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"Practicing an art, no matter how well or badly, is a way to make your soul grow, for heaven's sake. Sing in the shower. Dance to the radio. Tell stories. Write a poem to a friend, even a lousy poem. Do it as well as you possible can. You will get an enormous reward. You will have created something."  - Kurt Vonnegut

Mike Caldwell

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Re: power for a large mobile production
« Reply #54 on: January 08, 2015, 08:02:58 pm »

You have a large and diverse list of equipment your planning on using. Do you have someone who can make it all play night after night......after night and know how to trouble shoot it not if but when something goes wrong.
Did you plan cabling and cases in the master plan.

TJ (Tom) Cornish

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Re: power for a large mobile production
« Reply #55 on: January 09, 2015, 08:49:09 am »

Again, my experience differs.  IF you're in a situation where commercial, contracted or self-provided (MN metropolitan areas) generators are your power, you still pull a permit and are inspected.  Festivals, fairs etc are where I DO see inspectors.  You must be a licensed electrician to pull a permit in such (public) situations. 

The exception is generators under a certain size.  It has been 5KW in the past, but I believe it may have been raised about 50%.  My Honda EU3000i is exempt from permitting, but I HAVE had my stage wiring inspected where the larger part of the Fairs requires inspection.

I think there are as many variations and exceptions as their are municipalities and inspectors.  I'm sure we've all seen inspectors on "golden time" walk through and pass/ignore things that are patently dangerous...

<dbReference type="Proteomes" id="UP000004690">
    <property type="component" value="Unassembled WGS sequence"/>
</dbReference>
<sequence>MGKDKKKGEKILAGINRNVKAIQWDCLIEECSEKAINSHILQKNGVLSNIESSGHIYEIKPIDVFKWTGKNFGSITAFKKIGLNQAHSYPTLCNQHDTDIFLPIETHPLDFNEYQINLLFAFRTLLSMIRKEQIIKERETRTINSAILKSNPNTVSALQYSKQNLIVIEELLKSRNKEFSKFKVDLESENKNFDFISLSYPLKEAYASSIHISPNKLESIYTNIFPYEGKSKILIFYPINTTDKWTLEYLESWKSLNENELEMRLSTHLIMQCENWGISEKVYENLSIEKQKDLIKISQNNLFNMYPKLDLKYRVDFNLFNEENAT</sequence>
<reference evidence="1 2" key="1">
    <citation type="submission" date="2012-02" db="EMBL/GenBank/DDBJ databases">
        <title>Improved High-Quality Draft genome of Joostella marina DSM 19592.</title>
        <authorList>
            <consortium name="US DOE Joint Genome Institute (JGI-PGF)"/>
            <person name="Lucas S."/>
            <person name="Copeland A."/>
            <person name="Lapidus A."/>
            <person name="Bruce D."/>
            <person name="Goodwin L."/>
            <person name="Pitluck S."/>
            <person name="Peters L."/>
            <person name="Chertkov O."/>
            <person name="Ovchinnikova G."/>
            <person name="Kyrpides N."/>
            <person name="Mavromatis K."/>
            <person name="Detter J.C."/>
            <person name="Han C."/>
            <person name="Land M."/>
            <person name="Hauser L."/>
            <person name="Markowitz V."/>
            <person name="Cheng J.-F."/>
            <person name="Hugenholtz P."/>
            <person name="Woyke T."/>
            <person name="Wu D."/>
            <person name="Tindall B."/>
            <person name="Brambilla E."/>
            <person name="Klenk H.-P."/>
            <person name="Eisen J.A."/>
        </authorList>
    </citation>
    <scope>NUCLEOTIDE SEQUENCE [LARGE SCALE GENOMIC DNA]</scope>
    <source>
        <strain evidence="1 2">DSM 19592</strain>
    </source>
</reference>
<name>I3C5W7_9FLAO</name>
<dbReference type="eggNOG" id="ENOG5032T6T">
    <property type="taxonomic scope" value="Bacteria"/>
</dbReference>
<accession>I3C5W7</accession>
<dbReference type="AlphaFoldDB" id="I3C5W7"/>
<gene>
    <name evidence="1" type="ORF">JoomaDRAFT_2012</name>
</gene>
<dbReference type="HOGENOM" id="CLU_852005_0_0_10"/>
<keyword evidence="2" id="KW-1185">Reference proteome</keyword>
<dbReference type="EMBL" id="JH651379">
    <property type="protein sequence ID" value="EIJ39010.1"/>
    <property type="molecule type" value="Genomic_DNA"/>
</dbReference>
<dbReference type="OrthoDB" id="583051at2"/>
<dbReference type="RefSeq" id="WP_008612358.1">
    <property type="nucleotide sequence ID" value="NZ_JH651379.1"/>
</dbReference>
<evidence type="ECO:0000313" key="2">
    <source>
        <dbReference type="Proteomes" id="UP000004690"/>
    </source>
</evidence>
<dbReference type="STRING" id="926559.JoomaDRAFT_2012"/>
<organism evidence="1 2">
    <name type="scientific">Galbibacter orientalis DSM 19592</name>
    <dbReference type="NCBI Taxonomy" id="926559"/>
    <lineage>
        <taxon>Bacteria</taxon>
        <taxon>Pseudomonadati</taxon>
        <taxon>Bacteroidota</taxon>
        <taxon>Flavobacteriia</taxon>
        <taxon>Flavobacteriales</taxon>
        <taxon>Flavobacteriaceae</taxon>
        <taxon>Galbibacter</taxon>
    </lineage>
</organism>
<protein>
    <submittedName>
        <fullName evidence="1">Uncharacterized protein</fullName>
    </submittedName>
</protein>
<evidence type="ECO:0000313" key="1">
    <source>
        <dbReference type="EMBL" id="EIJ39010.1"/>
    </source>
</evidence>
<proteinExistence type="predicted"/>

Dick, when I talked to your generator guy this summer, he said the number in Minneapolis is 10KW before permits and inspections are required.  Cost for a permitted, delivered, fueled, picked up generator for a day is ~$1000.

To the OP - I'm not sure what you're planning to charge for your events and who your clients will be, but the only practical way I can see the size of your show working in the gym-du-jour is to do extensive pre-show coordination and education of your potential client on your exact power needs, factor in the cost of a professional connection to the building's electrical system (bonus points if the system is upgraded to provide permanent cord and plug access such as multiple 14-50Rs or a company switch panel), and develop a network of electricians to use in your intended service area.  If this is not feasible, I would work very hard to develop a plan to slim down your show to run on available power.

Sounds like a fun endeavor - hopefully you can do enough research to understand all of the "less fun" elements - insurance, transportation, cases, cables, permits, security, labor pool, storage, repair, etc., and still have a working business plan and customers willing to pay what your event actually costs.
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g'bye, Dick Rees

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Re: power for a large mobile production
« Reply #56 on: January 09, 2015, 08:54:34 am »

Thanks for the update, TJ.  My reference came from long back when I was working with the MRES solar trailer and just beginning to research having my own power for backup.  I'm glad the limit is being raised instead of rolled back...
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Re: power for a large mobile production
« Reply #56 on: January 09, 2015, 08:54:34 am »